Latinos have seen the problem of the lack of Spanish-speaking psychologists intensify at a time when the coronavirus pandemic does not stop and, therefore, the number of people in this community who suffer from anxiety, stress, depression and other series of complications related to mental health.

Jaime Díaz-Granados, Deputy Executive Director of the American Psychological Association (APA), acknowledged in an interview that the covid-19 pandemic has aggravated mental health problems among Latinos, one of the populations most affected by disease and that has increased the demand for care.

“The impact of mental health in the Latino community by COVID-19 is already becoming very clear, we know that researchers have found that Latinos reported higher prevalences in anxiety, depression, increased and substance abuse and suicidal ideas” , He said.

“Latinos themselves are being disproportionately affected by the virus and now face the stress and trauma that comes with family deaths, illness, economic uncertainty and social isolation,” he added.

The expert alluded to a report by the Centers for Disease Control and Prevention (CDC) published in August, which indicates that almost 30% of coronavirus cases correspond to Hispanics, who nevertheless constitute 18% of the total population of the country.

The lack of Spanish-speaking specialists is long-standing, but the APA has seen an increase in the number of Hispanic psychologists in the last ten years, which is hopeful.

“From 5% of Hispanic psychologists, our data already goes by 7%; and the number of psychologists with doctorates has increased, from 12% in 2009 to 15% in 2019,” explained the expert, who said that although they are auspicious numbers “there is still much to do”.

According to Díaz-Granados, a complication in these statistical data is that Hispanics who do not speak Spanish sometimes cannot be identified. “The latest data we have is that almost 6% identified that they could offer services in Spanish,” he added.

“We know that it is important to receive and offer services in the native language, people feel calmer,” he explained.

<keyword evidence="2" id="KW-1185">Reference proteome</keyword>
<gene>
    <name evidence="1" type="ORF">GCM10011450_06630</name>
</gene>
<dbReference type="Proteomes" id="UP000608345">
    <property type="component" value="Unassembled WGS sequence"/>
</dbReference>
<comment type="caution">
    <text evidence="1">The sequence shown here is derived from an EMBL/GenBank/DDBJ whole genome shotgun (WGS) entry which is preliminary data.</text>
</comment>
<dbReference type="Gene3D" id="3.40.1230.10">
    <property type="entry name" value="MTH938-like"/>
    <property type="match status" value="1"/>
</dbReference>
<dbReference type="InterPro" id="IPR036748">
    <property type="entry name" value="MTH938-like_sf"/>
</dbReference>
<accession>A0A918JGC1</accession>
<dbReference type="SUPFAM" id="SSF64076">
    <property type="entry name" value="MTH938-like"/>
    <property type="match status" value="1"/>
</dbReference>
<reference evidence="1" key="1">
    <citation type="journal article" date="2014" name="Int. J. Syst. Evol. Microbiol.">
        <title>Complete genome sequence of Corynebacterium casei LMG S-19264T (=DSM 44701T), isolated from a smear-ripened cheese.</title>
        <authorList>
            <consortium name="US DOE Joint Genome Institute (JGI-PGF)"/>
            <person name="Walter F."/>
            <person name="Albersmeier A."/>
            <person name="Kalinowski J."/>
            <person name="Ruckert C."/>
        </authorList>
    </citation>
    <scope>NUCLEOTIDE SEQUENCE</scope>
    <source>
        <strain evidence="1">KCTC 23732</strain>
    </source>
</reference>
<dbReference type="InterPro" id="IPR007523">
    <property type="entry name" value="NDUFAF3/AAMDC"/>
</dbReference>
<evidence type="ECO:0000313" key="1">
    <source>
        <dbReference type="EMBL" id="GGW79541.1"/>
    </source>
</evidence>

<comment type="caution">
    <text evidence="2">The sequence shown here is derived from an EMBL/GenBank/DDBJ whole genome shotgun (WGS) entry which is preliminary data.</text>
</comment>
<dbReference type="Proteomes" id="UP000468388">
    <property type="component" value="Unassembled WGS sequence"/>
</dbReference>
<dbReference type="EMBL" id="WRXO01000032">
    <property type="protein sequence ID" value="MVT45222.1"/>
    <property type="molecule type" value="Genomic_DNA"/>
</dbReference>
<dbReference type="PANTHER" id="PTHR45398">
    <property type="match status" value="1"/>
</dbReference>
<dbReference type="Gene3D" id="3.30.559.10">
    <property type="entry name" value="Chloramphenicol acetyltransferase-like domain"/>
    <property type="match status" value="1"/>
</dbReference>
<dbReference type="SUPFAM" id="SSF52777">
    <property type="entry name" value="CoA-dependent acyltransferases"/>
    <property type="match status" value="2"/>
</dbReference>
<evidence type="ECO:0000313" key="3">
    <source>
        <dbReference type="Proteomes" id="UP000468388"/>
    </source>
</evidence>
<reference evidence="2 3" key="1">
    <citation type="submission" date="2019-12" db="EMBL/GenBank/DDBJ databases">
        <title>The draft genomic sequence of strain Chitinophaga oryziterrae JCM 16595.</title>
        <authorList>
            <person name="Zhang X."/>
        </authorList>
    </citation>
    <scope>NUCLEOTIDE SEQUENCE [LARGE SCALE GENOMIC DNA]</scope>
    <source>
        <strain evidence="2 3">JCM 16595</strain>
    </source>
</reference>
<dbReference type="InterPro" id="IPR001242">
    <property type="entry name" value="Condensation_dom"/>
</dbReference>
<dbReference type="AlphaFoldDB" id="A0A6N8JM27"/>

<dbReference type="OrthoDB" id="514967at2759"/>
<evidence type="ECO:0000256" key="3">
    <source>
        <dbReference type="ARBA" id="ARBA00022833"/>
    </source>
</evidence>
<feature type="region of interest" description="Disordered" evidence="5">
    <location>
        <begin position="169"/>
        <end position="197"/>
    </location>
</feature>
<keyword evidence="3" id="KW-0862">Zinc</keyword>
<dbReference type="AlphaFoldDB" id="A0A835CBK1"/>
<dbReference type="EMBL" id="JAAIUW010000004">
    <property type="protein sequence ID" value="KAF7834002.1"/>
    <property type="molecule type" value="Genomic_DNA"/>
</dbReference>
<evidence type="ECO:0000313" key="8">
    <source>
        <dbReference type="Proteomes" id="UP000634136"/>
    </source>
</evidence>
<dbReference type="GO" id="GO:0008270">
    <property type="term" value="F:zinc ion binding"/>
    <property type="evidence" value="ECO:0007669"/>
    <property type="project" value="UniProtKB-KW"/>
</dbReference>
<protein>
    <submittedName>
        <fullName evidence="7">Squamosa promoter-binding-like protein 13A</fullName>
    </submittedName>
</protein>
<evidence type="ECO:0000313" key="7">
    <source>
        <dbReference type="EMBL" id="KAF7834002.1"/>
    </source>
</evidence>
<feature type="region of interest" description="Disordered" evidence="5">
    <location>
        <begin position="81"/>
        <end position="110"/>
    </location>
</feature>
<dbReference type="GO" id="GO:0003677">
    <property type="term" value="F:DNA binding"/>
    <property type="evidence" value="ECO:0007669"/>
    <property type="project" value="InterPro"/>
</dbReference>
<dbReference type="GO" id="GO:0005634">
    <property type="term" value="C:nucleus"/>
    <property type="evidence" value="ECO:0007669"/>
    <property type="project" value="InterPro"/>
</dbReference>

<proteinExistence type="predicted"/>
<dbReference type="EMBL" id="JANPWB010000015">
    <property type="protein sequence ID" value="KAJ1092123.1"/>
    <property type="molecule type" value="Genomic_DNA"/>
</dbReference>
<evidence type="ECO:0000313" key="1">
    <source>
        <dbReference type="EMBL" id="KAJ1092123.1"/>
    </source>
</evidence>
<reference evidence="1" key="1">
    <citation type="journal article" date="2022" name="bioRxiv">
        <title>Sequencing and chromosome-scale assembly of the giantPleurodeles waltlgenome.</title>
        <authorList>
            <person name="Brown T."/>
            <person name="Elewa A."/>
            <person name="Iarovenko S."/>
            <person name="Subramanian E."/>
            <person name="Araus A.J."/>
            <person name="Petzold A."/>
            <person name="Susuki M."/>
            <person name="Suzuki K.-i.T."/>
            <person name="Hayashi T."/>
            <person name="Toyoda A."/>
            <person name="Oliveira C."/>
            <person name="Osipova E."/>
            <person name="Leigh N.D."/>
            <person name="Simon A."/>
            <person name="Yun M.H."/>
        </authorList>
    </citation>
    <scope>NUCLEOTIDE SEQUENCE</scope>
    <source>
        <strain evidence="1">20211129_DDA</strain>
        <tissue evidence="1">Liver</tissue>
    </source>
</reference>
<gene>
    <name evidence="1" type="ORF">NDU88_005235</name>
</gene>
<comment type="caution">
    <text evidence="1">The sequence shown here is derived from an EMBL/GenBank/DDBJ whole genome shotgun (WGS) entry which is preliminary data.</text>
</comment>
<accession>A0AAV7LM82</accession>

The impact of the coronavirus pandemic in the country achieved another gray milestone on Thursday, after adding 123,085 new cases in 24 hours, the highest registered in a single day and a number that brought the global number to 9,600,324 confirmed cases of the SARS-CoV -2 coronavirus, while the number of deaths from the covid-19 disease reaches a total of 234,876.

The spread of the pandemic in the country, the most affected by the number of cases and deaths around the planet, has led to an economic crisis, which has also disproportionately affected Hispanics.

“(Latinos) have a lot of economic uncertainty and there is a high level of discrimination. Health insurance, many people do not have it, almost 30% of Latinos report that they do not have any type of health insurance and if they do, it does not cover the mental health, “explained Díaz-Granados.

The APA official recommended looking for strategies to feel more in control. “The things we can do is take care of ourselves, wear masks, wash hands, practice social distancing. Try to keep a routine in your day so you can help yourself and exercise. Science tells us that regular exercises are good for your health. physical and mental health, “he said.

He further noted the importance of recognizing that social distancing does not have to be synonymous with physical distancing.

“We can be social, we can talk with family and friends by phone, computer, on video, so as not to be so isolated, if even trying all that you feel very anxious, you can go to the APA and there is a filter where you can identify mental health experts in your area “through the website, he added.